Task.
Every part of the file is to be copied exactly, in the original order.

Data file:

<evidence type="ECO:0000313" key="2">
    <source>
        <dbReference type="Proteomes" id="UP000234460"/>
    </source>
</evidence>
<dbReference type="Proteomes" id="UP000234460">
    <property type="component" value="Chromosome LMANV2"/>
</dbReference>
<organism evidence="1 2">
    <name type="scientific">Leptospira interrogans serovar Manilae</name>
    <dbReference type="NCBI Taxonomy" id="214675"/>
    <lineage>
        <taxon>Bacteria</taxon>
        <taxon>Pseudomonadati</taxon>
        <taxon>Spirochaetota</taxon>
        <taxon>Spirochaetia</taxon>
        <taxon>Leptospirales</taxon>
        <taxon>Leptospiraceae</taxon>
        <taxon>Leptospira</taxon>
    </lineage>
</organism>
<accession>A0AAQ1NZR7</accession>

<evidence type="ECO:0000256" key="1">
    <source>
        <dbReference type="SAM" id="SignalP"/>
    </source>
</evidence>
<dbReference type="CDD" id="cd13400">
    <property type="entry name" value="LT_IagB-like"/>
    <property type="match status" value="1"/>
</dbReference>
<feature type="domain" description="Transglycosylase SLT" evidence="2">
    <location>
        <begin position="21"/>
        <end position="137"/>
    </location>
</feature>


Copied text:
<evidence type="ECO:0000313" key="2">
    <source>
        <dbReference type="Proteomes" id="UP000234460"/>
    </source>
</evidence>
<dbReference type="Proteomes" id="UP000234460">
    <property type="component" value="Chromosome LMANV2"/>
</dbReference>
<organism evidence="1 2">
    <name type="scientific">Leptospira interrogans serovar Manilae</name>
    <dbReference type="NCBI Taxonomy" id="214675"/>
    <lineage>
        <taxon>Bacteria</taxon>
        <taxon>Pseudomonadati</taxon>
        <taxon>Spirochaetota</taxon>
        <taxon>Spirochaetia</taxon>
        <taxon>Leptospirales</taxon>
        <taxon>Leptospiraceae</taxon>
        <taxon>Leptospira</taxon>
    </lineage>
</organism>
<accession>A0AAQ1NZR7</accession>

<evidence type="ECO:0000256" key="1">
    <source>
        <dbReference type="SAM" id="SignalP"/>
    </source>
</evidence>
<dbReference type="CDD" id="cd13400">
    <property type="entry name" value="LT_IagB-like"/>
    <property type="match status" value="1"/>
</dbReference>
<feature type="domain" description="Transglycosylase SLT" evidence="2">
    <location>
        <begin position="21"/>
        <end position="137"/>
    </location>
</feature>